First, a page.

Those wishing to eat away from home in Omaha in 1886 had a wide variety of restaurants, cafes, and lunch counters to choose from. The Omaha Daily Bee on August 29, 1886, reported that eating establishments in the city were “multiplying thick and fast. There is scarcely a block in the city that has not one or two of them.”
The Bee said: “There is a well-known establishment on lower Douglas street which leads all other restaurants in the city. It is finely furnished, large fans suspended overhead keep the patrons cool, obliging and attentive waiters are ready to obey every behest of the hungry customers. . . . There are other good restaurants in the city which do a business almost as large as the one mentioned above. Some of them sell meal tickets for $4, some for $4.50 and some for $5. These meal tickets are generally good for twenty-one meals and expire in ten days.”
Another popularly priced restaurant near Fifteenth Street and Capitol Avenue, was operated by the Woman’s Christian Temperance Union, which used the proceeds for its temperance and charitable work. “Prices were put down to a low notch,” the Bee said. “A cup of coffee (first class, too) was listed at five cents, sandwiches the same, pie the same. Nearly every order was placed at a nickle [sic]. Twenty-five cents would buy a square meal. Patrons came and the business flourished. . . . Finally some of the ladies abandoned the idea as a means of furthering the ends of charity, left the parent institution, and in various parts of the city opened up rival restaurants as a purely speculative venture. All have succeeded well and are now making money.”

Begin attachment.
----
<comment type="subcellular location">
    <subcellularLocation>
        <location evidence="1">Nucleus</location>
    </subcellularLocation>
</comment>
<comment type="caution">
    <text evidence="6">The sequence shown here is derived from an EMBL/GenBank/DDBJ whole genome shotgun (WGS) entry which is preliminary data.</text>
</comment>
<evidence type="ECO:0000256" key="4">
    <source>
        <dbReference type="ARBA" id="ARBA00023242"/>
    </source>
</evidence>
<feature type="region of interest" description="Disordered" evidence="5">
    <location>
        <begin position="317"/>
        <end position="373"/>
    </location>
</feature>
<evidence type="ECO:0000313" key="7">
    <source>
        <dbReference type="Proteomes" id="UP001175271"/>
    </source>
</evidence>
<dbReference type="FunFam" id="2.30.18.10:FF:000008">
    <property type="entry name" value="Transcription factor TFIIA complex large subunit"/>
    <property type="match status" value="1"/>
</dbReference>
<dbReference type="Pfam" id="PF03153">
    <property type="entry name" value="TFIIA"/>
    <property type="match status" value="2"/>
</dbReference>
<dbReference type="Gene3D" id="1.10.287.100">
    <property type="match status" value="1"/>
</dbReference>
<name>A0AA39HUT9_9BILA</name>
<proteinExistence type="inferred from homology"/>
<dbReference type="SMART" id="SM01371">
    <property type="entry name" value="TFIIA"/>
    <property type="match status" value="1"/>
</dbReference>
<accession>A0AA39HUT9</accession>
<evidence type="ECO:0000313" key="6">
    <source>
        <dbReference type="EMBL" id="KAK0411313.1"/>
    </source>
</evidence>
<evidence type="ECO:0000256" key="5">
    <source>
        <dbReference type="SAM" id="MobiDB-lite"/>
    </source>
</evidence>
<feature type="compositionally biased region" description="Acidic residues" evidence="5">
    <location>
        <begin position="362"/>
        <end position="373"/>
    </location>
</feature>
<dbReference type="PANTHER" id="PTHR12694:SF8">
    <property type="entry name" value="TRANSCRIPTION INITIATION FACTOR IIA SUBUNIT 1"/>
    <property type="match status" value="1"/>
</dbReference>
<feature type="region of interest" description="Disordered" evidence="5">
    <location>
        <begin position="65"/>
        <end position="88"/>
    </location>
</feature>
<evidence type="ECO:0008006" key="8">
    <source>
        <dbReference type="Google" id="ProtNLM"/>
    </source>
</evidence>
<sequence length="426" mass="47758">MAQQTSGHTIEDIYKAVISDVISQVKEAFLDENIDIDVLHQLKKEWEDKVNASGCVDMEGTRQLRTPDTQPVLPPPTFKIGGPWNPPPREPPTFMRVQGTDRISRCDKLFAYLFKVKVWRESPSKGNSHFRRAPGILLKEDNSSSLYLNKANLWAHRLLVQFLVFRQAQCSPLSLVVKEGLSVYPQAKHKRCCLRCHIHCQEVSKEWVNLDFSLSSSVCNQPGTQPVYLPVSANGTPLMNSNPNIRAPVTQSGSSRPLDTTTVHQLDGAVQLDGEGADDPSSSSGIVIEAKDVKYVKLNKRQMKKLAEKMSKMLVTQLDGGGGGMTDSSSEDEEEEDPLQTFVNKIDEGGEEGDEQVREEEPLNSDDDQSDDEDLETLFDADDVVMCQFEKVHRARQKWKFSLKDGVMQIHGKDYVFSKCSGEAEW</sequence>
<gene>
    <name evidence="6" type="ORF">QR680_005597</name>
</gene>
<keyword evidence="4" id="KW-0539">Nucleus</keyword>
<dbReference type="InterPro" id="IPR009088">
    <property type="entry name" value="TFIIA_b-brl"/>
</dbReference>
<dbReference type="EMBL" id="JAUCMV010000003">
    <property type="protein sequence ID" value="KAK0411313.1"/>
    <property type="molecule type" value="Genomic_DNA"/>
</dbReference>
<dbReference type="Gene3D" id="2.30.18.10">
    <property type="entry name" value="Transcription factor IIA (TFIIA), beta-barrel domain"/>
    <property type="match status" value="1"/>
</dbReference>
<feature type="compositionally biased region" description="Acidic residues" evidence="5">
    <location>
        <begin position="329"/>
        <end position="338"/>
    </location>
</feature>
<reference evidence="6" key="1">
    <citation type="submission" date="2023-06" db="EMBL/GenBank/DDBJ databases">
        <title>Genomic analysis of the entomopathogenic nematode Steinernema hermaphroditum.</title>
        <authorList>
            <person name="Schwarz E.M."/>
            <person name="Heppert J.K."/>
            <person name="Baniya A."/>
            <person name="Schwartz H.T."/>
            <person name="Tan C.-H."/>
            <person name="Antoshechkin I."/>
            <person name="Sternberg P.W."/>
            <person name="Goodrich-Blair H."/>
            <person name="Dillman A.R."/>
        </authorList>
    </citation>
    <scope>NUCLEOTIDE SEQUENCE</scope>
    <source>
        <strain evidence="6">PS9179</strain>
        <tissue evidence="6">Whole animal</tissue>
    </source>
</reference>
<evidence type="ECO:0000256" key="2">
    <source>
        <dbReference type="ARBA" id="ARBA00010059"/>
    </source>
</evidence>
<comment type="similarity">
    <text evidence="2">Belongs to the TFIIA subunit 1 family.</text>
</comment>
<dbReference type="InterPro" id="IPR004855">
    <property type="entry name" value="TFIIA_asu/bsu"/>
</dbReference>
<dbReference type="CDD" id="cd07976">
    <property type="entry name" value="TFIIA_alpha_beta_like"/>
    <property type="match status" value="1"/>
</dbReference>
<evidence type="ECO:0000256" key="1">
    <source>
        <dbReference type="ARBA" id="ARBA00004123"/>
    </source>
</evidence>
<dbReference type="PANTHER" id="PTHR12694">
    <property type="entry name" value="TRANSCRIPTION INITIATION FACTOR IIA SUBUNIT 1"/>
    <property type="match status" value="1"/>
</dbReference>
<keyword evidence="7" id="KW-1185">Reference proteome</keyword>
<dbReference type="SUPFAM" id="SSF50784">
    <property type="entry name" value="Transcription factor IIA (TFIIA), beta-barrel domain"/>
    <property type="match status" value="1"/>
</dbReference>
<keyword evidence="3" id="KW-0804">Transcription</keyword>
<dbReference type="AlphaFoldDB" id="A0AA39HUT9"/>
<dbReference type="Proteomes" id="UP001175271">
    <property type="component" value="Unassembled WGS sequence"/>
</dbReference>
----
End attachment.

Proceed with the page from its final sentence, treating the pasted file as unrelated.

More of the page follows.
Inexpensive lunch counters were springing up all over the city. High stools were ranged beside counters covered with white oilcloth, on which the meals were served. “Here, too, the five-cent prices prevail. . . . Closely akin to the last mentioned class of restaurants are the lunch counters which are to be found in many of the saloons of the city. In the best of these one can find anything from a ham sandwich to the most elaborate meal, costing seventy-five cents or a dollar. Many of these places are making money, and making it rapidly, too.
“Some of the hotels, while they cannot, strictly speaking, be classed as restaurants, yet do a restaurant business and secure quite a large slice of trade. Most of them sell tickets for $4 or $5, good for twenty-one meals, and limited to use within ten days. And again, there are innumerable other places where meals are advertised even cheaper than in the places mentioned above as low as ten or fifteen cents.”
Omaha’s Millard Hotel at Thirteenth and Douglas was said to have a culinary department “under the management of O. N. Davenport, a steward who has made the Millard famous throughout the west.” From Omaha Illustrated (Omaha, 1888).